Some big, big professional news: I’ll be writing a coffee table book on the history of retro science fiction art! It’s planned to be out in Fall 2021 from Abrams Books. (Big thanks to my literary agent, Sarah Bolling at The Gernert Agency, for making it all happen!) And there’s more news, too. Here’s the whole story.I’m super excited about it: It’s going to be a passion project packed with all the best jaw-dropping sci-fi art I’ve found over the years, and I’m doing plenty of original research to explain all the factors that came together to make the 60s-80s a unique explosion of cover art innovation. I’ll be interviewing experts and artists. And I’ll be personally tracking down the rights to every image that goes into the book — ie I’ll be putting together a lot of spreadsheets.I’ve got about eight months to write the draft. The book deal money is nice, but certainly not enough to quit my day job, so I’ll be working full time as well. And I’m a Forbes contributor. It’s a lot. A little extra would really help my budget, so here’s my plan: I’m launching a Substack email newsletter subscription. For the next year, I’ll be documenting the process of writing a nonfiction book exploring retro sci-fi art history. I’ll post a free update on the essential stuff every other week (it’ll basically be the same as my previous Tinyletter newsletter, so if you already follow me there, you pretty much know what those emails will be like). For $5/month paying subscribers, I’m posting a lot more – my notes and review of any art books I’m researching, my thought process behind compiling the book, my interviews with artists, and plenty of art. I know $5 a month can seem like a lot, so I’m including a special deal for the next month: From Jan 15 until Feb 15, everyone who signs up (and gets me their shipping address) will get a free signed copy of the book once it’s out, provided they’re still supporting me by the release date. Assuming the final price is something like $35, that’s like getting a free seven months. I’ve had a Patreon for a while, but my blog posts have been pretty sparse, and it’s because I never had the time to justify posting more. And, since I never posted, I never picked up a critical mass of patrons that might have justified it. Now that I have a big retro sci-fi art long-term research project, however, I’ll have all the material I need for blog posts, and you’ll be able to get them all as emails. What goes into researching, writing and editing an art book? I’m going to find out! If you want front row seats and a copy of the final product, sign up now.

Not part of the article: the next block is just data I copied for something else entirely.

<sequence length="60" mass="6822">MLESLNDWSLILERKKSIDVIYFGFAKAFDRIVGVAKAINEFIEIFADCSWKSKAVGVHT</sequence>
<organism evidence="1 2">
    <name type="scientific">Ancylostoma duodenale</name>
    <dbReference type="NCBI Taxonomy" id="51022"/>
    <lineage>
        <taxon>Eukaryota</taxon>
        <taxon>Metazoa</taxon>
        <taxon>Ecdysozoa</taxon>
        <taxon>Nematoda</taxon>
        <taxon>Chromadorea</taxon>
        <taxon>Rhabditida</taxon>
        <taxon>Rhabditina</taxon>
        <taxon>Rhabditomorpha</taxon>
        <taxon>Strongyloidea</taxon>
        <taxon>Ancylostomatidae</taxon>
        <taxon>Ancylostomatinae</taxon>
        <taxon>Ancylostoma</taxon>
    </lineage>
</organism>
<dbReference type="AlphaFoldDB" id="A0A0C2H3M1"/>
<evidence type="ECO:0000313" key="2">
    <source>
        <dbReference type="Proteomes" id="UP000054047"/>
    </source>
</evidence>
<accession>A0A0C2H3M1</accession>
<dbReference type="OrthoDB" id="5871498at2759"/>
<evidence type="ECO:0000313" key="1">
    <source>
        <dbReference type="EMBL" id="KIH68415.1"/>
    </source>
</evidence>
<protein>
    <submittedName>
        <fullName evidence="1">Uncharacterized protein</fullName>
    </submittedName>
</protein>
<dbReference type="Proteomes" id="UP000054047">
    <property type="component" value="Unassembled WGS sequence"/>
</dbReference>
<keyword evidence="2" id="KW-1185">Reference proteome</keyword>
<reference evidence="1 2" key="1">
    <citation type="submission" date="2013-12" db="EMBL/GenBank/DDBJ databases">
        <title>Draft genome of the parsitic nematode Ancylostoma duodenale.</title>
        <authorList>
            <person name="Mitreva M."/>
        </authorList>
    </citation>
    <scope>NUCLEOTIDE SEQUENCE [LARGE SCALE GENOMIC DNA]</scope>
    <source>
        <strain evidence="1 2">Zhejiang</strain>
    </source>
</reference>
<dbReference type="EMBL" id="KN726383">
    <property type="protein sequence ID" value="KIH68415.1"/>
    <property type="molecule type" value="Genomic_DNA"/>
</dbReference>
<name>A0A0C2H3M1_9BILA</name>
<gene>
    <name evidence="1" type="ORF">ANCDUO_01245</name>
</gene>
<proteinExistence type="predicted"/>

Also, that image at the top is Bruce Pennington’s 1974 cover to The World of Null-A, by A. E. van Vogt. It’s possibly the ideal 70s sci-fi art: Colorful, complex, majestic, meditative.

Daniel Gill

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